3. Maintaining good relations with Qatar is essential for Turkey. Both Turkey and Qatar are supporters of Muslim Brotherhood and it is said that Qatar’s row with the Gulf countries is about its assistance to the brotherhood.22) Turkey is still a staunch supporter of Morsi, the abolished Egyptian Muslim Brotherhood president of Egypt. Ankara and Doha are strategic partners on political, economic and military levels. Qatar supplied Turkey with 1.5 billion tonnes of LNG.23) Ankara is Qatar’s important and natural security ally.As part of the 2014 military cooperation agreement, Turkey created a military base in Qatar, and in the aftermath of the 2017 Gulf Crisis decided to increase its contingent there.24) Ankara’s presence in Qatar is a better security guarantor than the US, which sacrificed their staunch ally Hosni Mubarak of Egypt. Turkey also provided Qatar with food by plane when the other countries of the Gulf blocked the latter’s supply lines.25)Doha repays Ankara by promising to help to the amount of USD 15 billion in the form of support for “many economic projects, investments and deposits” and a currency swap.26) In return for further military presence and support for Qatar through Turkey, Doha may repay further investments and financial measures aimed at stopping the decline of the Turkish lira.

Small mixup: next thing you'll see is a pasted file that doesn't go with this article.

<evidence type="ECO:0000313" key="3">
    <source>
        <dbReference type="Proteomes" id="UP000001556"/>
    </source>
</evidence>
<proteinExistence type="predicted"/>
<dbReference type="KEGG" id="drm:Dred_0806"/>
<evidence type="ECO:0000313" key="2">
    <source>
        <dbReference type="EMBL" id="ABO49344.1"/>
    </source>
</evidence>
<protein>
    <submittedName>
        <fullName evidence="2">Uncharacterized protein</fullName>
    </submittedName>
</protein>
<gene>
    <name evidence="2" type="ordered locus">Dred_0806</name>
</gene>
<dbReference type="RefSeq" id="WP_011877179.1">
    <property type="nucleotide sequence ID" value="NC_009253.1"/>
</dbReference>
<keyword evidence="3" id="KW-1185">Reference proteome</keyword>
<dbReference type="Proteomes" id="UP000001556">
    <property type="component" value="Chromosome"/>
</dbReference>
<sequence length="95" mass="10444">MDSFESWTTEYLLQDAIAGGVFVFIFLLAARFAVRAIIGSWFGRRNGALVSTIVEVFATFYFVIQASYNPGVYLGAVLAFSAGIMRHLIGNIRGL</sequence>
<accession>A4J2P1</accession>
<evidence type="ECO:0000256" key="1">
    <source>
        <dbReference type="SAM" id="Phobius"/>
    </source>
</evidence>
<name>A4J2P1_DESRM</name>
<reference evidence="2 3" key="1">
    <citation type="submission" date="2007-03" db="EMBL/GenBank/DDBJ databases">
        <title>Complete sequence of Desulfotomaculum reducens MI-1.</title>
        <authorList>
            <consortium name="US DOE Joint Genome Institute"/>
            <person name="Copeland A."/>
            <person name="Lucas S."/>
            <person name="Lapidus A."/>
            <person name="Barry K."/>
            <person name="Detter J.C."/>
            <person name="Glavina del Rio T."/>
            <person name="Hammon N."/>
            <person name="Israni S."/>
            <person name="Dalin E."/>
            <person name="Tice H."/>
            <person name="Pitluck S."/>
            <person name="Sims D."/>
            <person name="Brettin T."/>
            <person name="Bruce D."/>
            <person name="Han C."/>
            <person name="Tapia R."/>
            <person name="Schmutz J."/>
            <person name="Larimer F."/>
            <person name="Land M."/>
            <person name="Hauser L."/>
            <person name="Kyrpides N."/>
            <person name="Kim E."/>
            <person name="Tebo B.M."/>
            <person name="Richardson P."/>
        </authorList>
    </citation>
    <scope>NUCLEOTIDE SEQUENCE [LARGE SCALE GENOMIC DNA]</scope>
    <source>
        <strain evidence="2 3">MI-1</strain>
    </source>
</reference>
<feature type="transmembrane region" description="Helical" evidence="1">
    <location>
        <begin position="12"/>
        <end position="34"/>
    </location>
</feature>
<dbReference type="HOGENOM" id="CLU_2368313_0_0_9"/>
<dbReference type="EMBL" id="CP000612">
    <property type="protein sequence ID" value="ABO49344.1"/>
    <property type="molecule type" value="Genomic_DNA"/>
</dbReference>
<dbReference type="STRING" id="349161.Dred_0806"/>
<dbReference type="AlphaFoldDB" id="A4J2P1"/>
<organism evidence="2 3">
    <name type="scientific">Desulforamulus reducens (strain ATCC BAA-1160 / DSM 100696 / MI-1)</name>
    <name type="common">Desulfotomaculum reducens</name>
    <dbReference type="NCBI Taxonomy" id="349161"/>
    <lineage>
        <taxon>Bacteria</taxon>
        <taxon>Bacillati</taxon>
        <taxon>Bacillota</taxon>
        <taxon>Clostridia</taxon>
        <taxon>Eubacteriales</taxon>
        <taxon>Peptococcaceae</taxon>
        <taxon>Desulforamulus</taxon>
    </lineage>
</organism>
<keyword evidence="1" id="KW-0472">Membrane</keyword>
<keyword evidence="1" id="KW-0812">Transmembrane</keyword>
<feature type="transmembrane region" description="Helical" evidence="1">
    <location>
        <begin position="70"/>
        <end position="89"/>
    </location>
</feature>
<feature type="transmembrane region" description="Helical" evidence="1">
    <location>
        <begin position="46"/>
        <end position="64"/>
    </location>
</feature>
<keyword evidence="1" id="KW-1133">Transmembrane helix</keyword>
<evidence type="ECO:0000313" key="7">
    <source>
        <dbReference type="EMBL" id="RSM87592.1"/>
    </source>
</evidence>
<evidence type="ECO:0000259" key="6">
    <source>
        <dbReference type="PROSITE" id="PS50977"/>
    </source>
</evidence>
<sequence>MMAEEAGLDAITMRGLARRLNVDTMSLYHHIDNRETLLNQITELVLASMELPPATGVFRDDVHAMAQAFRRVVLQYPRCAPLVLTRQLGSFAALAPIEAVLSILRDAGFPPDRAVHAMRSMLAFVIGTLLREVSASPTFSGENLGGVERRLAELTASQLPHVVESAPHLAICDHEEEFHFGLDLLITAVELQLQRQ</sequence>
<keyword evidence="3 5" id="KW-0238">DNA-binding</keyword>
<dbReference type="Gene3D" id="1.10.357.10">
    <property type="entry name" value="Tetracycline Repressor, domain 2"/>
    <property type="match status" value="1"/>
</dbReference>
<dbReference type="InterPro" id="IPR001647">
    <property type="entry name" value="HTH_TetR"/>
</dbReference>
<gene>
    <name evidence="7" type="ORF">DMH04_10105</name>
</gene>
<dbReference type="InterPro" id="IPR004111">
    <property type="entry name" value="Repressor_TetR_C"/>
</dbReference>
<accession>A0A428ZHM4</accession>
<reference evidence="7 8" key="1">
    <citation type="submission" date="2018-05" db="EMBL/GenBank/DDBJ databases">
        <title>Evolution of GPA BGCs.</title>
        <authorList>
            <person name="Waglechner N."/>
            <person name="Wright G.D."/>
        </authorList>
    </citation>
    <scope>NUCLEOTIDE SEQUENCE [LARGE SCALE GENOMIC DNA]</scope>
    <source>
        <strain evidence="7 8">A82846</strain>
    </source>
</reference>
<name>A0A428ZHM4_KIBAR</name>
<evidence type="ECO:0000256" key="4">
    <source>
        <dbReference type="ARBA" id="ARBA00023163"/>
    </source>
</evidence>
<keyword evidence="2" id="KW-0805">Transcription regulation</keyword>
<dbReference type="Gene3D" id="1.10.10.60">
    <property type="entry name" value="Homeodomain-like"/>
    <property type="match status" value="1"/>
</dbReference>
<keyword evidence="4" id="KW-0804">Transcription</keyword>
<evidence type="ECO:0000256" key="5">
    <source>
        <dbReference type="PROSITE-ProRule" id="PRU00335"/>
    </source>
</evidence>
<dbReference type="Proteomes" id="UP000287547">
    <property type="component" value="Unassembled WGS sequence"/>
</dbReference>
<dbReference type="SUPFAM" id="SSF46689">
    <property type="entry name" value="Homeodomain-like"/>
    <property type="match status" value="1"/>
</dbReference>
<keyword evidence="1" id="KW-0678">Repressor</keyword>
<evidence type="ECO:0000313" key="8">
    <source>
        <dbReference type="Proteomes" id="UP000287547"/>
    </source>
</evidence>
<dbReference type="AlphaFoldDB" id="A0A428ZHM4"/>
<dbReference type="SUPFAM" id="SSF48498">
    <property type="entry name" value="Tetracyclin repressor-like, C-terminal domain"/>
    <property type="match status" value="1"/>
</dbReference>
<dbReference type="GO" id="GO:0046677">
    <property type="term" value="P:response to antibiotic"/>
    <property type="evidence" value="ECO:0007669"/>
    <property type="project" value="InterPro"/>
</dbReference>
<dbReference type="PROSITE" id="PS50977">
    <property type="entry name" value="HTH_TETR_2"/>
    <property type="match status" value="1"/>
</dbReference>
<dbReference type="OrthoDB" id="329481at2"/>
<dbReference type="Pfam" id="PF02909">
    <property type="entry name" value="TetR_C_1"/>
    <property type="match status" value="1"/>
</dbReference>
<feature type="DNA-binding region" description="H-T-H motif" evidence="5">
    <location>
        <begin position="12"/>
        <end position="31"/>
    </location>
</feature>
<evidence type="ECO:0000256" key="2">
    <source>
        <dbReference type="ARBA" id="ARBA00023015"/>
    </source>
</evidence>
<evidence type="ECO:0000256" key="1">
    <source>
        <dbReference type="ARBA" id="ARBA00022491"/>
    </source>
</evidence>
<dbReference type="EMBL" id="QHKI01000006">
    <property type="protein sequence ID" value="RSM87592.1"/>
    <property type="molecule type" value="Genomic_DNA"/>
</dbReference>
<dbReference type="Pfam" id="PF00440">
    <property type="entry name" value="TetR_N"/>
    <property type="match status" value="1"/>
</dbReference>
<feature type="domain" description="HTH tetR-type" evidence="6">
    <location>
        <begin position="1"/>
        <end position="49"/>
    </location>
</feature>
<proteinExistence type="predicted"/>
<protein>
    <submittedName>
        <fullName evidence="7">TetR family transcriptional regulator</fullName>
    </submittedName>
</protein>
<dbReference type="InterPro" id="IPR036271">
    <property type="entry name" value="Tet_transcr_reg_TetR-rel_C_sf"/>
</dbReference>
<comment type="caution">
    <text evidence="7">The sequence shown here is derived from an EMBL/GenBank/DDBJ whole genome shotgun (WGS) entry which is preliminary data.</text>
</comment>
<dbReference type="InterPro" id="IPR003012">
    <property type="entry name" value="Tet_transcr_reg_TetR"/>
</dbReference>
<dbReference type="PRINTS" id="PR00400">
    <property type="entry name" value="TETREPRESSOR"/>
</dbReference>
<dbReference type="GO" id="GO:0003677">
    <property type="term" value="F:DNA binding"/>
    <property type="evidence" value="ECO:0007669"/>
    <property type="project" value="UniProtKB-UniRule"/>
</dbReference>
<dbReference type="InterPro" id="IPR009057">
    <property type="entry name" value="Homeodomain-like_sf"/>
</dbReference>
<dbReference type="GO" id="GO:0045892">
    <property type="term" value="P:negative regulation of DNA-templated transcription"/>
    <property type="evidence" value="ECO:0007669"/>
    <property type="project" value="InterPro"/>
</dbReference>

Military forces have changed governments in Afghanistan, Iraq, Yemen, Libya but failed to do so in Syria. The goal is the same as with the actions against Venezuela, Iran and Turkey. Before the election the Gefira team predicted that the financial attack on Turkey would stop after the election, but we were wrong. We also said that Erdoğan would not give in, and we were right. Erdoğan’s plan for Turkey is the restoration of the Ottoman power and its role in the region and in the world. To accomplish that, he has to shrink its trade deficit and secure his energy supply.

Africa seeks China deals that will bring jobs and skills

September 1, 2018

Continent’s leaders want Beijing to commit to strategic relationship at summit
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China’s President Xi Jinping (right) shows the way to Sierra Leone President Julius Maada Bio (left) during the welcome ceremony at the Great Hall of the People in Beijing, launching the Forum on China-Africa Cooperation © AFP

By Lucy Hornby in Beijing and David Pilling in London